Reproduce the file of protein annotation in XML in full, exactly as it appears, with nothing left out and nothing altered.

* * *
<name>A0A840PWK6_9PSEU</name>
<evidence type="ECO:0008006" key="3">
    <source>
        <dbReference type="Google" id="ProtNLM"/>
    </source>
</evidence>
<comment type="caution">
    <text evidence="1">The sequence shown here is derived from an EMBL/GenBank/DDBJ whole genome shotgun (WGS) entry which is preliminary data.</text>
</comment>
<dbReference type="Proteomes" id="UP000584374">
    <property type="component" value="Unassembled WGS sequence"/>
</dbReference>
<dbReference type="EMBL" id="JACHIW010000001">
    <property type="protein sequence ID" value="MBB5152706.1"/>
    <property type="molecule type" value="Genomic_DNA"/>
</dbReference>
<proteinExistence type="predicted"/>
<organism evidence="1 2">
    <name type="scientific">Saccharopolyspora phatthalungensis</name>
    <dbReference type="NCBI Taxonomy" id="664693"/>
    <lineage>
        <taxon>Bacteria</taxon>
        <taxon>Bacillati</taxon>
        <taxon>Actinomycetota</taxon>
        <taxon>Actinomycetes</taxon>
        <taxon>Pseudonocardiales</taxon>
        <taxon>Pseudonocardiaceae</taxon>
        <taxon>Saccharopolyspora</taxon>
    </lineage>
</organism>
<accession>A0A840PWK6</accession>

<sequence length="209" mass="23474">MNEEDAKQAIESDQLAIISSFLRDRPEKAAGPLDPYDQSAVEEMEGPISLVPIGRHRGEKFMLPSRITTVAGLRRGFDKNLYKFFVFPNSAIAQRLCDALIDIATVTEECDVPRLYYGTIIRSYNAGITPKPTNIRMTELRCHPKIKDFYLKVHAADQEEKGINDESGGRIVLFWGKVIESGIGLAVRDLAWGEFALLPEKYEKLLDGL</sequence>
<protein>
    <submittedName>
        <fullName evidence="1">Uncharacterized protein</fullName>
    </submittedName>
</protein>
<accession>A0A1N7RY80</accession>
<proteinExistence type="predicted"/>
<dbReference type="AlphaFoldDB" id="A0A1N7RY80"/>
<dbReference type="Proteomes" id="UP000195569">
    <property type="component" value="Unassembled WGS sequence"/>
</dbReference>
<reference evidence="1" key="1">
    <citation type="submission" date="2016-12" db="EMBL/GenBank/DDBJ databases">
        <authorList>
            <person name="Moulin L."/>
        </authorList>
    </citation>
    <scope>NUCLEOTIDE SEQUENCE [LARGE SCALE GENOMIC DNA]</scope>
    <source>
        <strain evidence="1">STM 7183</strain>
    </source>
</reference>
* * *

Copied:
<name>A0A840PWK6_9PSEU</name>
<evidence type="ECO:0008006" key="3">
    <source>
        <dbReference type="Google" id="ProtNLM"/>
    </source>
</evidence>
<comment type="caution">
    <text evidence="1">The sequence shown here is derived from an EMBL/GenBank/DDBJ whole genome shotgun (WGS) entry which is preliminary data.</text>
</comment>
<dbReference type="Proteomes" id="UP000584374">
    <property type="component" value="Unassembled WGS sequence"/>
</dbReference>
<dbReference type="EMBL" id="JACHIW010000001">
    <property type="protein sequence ID" value="MBB5152706.1"/>
    <property type="molecule type" value="Genomic_DNA"/>
</dbReference>
<proteinExistence type="predicted"/>
<organism evidence="1 2">
    <name type="scientific">Saccharopolyspora phatthalungensis</name>
    <dbReference type="NCBI Taxonomy" id="664693"/>
    <lineage>
        <taxon>Bacteria</taxon>
        <taxon>Bacillati</taxon>
        <taxon>Actinomycetota</taxon>
        <taxon>Actinomycetes</taxon>
        <taxon>Pseudonocardiales</taxon>
        <taxon>Pseudonocardiaceae</taxon>
        <taxon>Saccharopolyspora</taxon>
    </lineage>
</organism>
<accession>A0A840PWK6</accession>

<sequence length="209" mass="23474">MNEEDAKQAIESDQLAIISSFLRDRPEKAAGPLDPYDQSAVEEMEGPISLVPIGRHRGEKFMLPSRITTVAGLRRGFDKNLYKFFVFPNSAIAQRLCDALIDIATVTEECDVPRLYYGTIIRSYNAGITPKPTNIRMTELRCHPKIKDFYLKVHAADQEEKGINDESGGRIVLFWGKVIESGIGLAVRDLAWGEFALLPEKYEKLLDGL</sequence>
<protein>
    <submittedName>
        <fullName evidence="1">Uncharacterized protein</fullName>
    </submittedName>
</protein>
<accession>A0A1N7RY80</accession>
<proteinExistence type="predicted"/>
<dbReference type="AlphaFoldDB" id="A0A1N7RY80"/>
<dbReference type="Proteomes" id="UP000195569">
    <property type="component" value="Unassembled WGS sequence"/>
</dbReference>
<reference evidence="1" key="1">
    <citation type="submission" date="2016-12" db="EMBL/GenBank/DDBJ databases">
        <authorList>
            <person name="Moulin L."/>
        </authorList>
    </citation>
    <scope>NUCLEOTIDE SEQUENCE [LARGE SCALE GENOMIC DNA]</scope>
    <source>
        <strain evidence="1">STM 7183</strain>
    </source>
</reference>